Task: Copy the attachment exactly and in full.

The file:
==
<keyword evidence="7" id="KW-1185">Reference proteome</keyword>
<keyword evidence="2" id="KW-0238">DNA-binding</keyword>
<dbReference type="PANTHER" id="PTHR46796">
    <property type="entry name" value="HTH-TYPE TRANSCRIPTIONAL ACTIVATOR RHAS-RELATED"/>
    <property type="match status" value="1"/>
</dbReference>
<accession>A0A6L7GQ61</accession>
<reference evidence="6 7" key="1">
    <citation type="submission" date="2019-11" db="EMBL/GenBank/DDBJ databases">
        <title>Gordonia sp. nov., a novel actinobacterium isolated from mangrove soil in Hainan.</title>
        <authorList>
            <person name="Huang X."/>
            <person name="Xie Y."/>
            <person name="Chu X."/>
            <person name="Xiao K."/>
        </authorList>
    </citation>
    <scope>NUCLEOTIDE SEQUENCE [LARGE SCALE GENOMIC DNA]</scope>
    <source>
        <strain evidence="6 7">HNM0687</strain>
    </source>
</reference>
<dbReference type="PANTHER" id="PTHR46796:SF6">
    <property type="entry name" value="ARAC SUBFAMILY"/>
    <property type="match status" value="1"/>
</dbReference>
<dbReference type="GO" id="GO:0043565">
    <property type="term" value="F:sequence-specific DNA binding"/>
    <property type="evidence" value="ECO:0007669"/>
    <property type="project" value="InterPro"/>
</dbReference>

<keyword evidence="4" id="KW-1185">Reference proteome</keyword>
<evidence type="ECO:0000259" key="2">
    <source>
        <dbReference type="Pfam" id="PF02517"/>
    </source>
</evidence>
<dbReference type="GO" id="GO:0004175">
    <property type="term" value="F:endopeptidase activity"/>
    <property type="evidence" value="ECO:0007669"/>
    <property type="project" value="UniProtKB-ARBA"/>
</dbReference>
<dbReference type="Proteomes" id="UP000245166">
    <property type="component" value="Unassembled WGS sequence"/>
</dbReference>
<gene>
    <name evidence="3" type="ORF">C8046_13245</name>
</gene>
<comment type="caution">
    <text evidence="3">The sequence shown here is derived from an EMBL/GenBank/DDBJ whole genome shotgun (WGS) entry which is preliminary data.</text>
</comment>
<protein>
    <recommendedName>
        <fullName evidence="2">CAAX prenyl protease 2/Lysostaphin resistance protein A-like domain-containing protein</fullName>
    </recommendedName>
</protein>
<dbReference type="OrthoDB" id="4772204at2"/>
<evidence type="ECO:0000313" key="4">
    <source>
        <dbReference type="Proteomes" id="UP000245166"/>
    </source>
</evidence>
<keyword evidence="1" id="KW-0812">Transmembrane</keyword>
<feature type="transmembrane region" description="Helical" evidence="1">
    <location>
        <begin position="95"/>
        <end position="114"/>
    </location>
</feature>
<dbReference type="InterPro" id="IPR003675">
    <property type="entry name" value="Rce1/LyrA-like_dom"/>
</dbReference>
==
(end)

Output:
<keyword evidence="7" id="KW-1185">Reference proteome</keyword>
<keyword evidence="2" id="KW-0238">DNA-binding</keyword>
<dbReference type="PANTHER" id="PTHR46796">
    <property type="entry name" value="HTH-TYPE TRANSCRIPTIONAL ACTIVATOR RHAS-RELATED"/>
    <property type="match status" value="1"/>
</dbReference>
<accession>A0A6L7GQ61</accession>
<reference evidence="6 7" key="1">
    <citation type="submission" date="2019-11" db="EMBL/GenBank/DDBJ databases">
        <title>Gordonia sp. nov., a novel actinobacterium isolated from mangrove soil in Hainan.</title>
        <authorList>
            <person name="Huang X."/>
            <person name="Xie Y."/>
            <person name="Chu X."/>
            <person name="Xiao K."/>
        </authorList>
    </citation>
    <scope>NUCLEOTIDE SEQUENCE [LARGE SCALE GENOMIC DNA]</scope>
    <source>
        <strain evidence="6 7">HNM0687</strain>
    </source>
</reference>
<dbReference type="PANTHER" id="PTHR46796:SF6">
    <property type="entry name" value="ARAC SUBFAMILY"/>
    <property type="match status" value="1"/>
</dbReference>
<dbReference type="GO" id="GO:0043565">
    <property type="term" value="F:sequence-specific DNA binding"/>
    <property type="evidence" value="ECO:0007669"/>
    <property type="project" value="InterPro"/>
</dbReference>

<keyword evidence="4" id="KW-1185">Reference proteome</keyword>
<evidence type="ECO:0000259" key="2">
    <source>
        <dbReference type="Pfam" id="PF02517"/>
    </source>
</evidence>
<dbReference type="GO" id="GO:0004175">
    <property type="term" value="F:endopeptidase activity"/>
    <property type="evidence" value="ECO:0007669"/>
    <property type="project" value="UniProtKB-ARBA"/>
</dbReference>
<dbReference type="Proteomes" id="UP000245166">
    <property type="component" value="Unassembled WGS sequence"/>
</dbReference>
<gene>
    <name evidence="3" type="ORF">C8046_13245</name>
</gene>
<comment type="caution">
    <text evidence="3">The sequence shown here is derived from an EMBL/GenBank/DDBJ whole genome shotgun (WGS) entry which is preliminary data.</text>
</comment>
<protein>
    <recommendedName>
        <fullName evidence="2">CAAX prenyl protease 2/Lysostaphin resistance protein A-like domain-containing protein</fullName>
    </recommendedName>
</protein>
<dbReference type="OrthoDB" id="4772204at2"/>
<evidence type="ECO:0000313" key="4">
    <source>
        <dbReference type="Proteomes" id="UP000245166"/>
    </source>
</evidence>
<keyword evidence="1" id="KW-0812">Transmembrane</keyword>
<feature type="transmembrane region" description="Helical" evidence="1">
    <location>
        <begin position="95"/>
        <end position="114"/>
    </location>
</feature>
<dbReference type="InterPro" id="IPR003675">
    <property type="entry name" value="Rce1/LyrA-like_dom"/>
</dbReference>